How Long Is The ‘Bachelorette’ Reunion? The Special Will Be Jam-Packed With Updates
Hannah Brown's season of The Bachelorette is fast-approaching, but ahead of the Season 15 premiere, ABC will air a special not-at-all melodramatically titled The Bachelorette Reunion: The Biggest Bachelorette Reunion in Bachelor History Ever! It'll feature a whopping 12 Bachelorettes, plus a few dudes, but fans may be wondering how long the Bachelorette reunion is, considering how much ground the special has to cover. Even though it's a special episode, the reunion will run just two hours, the length of a normal episode.
According to E! News, the special installment will reunite fans with Trista Sutter, DeAnna Stagliano, Jillian Harris, Ali Fedotowsky-Manno, Ashley Rosenbaum, Emily Maynard Johnson, Desiree Siegfried, Andi Dorfman, Kaitlyn Bristowe, JoJo Fletcher, Rachel Lindsay, and Becca Kufrin, all of whom will sit down together to dish on their experiences. They'll also share their thoughts about Hannah as the new Bachelorette and the unique journey they think she'll face.
Meanwhile, Chris Harrison will be taking viewers on a tour of the franchise's most memorable date spots, with Bachelor Nation super fans leading the way. Fans will even get a sneak peek into Rachel Lindsay and Bryan Abasolo's wedding prep as she welcomes cameras into her bridal shower. But this barely scratches the surface on all the stuff the reunion special plans to cram in.
The girl-power-heavy special will also bring back some of The Bachelorette's most controversial male contestants for sit-down interviews, and fans will get an MTV Cribs-style glimpse into Hannah's home life, led by Harrison. Aside from that, the franchise's longtime host is having just as many proud dad feelings as you'd expect seeing almost all the former Bachelorettes back together again.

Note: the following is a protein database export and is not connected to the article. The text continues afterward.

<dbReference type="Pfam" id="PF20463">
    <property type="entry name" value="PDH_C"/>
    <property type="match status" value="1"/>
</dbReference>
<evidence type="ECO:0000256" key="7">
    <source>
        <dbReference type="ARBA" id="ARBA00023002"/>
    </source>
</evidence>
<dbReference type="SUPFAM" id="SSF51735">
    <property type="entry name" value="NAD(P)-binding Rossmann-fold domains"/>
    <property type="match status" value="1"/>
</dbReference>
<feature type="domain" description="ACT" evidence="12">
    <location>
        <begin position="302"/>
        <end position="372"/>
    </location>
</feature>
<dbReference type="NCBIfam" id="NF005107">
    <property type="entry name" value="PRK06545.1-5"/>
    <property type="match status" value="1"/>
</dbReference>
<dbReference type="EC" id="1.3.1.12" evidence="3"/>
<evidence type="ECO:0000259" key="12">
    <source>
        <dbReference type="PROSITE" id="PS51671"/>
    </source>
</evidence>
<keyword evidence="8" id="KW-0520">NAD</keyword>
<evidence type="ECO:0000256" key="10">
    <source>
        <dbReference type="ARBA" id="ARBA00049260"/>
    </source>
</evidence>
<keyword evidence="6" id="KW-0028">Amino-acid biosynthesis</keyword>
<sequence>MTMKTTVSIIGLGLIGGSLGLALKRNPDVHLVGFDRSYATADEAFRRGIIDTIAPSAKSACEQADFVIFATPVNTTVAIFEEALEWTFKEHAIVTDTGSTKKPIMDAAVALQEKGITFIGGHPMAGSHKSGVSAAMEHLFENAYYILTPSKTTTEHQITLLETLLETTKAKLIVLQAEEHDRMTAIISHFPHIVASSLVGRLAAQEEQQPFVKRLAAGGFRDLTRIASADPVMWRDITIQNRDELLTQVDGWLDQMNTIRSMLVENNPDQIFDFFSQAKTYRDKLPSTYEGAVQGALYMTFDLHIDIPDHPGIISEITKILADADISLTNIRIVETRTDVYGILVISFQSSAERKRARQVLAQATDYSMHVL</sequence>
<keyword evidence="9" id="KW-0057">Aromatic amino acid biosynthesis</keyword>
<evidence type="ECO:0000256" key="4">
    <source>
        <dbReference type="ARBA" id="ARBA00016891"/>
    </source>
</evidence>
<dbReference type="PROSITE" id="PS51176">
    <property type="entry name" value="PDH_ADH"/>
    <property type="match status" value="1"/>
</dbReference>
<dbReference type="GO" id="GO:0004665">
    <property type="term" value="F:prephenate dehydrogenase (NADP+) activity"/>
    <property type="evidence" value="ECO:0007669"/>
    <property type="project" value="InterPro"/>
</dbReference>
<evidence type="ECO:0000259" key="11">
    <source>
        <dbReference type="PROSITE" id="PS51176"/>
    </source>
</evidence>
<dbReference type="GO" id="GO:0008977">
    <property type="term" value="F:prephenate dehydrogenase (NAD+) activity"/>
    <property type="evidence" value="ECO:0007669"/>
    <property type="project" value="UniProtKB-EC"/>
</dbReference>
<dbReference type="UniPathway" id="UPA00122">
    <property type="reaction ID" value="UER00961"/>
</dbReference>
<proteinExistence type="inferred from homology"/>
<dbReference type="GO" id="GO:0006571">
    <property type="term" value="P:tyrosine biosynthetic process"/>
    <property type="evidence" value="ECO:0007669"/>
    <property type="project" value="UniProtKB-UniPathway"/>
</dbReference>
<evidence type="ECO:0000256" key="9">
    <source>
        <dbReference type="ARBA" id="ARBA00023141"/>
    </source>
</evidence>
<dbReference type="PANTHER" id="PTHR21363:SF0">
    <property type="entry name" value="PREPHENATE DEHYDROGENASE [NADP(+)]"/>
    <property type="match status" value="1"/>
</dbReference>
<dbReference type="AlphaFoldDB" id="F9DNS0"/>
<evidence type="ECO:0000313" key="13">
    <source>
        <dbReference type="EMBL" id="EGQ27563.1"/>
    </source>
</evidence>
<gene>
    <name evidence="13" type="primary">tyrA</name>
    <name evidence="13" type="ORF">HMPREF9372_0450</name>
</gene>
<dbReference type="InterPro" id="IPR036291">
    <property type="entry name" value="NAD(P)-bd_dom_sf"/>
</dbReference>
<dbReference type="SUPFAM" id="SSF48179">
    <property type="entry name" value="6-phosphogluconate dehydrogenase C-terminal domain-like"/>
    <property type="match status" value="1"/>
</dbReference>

“I knew it was going to be fun to get all these former Bachelorettes together but I wasn’t prepared for how touching and meaningful it was for me," Harrison said in an interview with Us Weekly. "To see them all together talking and sharing stories about their lives and their seasons really filled my heart full of pride."
Several of the Bachelorettes in attendance echoed that it was a surreal and surprisingly moving experience, but they didn't shy away from the show's more difficult aspects, either.
Rachel, the franchise's first black lead after 21 seasons of The Bachelor and 12 seasons of The Bachelorette, spoke out on how deflating it felt to be the only woman of color in the room in the same Us Weekly interview. But, she went on to acknowledge that the Bachelorettes who came before her faced all kinds of backlash of their own, even if it wasn't racial. "They started this journey at a time when it wasn’t popular to be the Bachelorette," she explained. "America was not as accepting to see a woman in this role the way they were accepting of men."
Hopefully, The Bachelorette Reunion will make space for a conversation about the culture around the show and how it's changed over the past two decades. If nothing else, it would make for compelling television to watch alums who'd been treated poorly during less socially conscious TV eras finally speak their piece.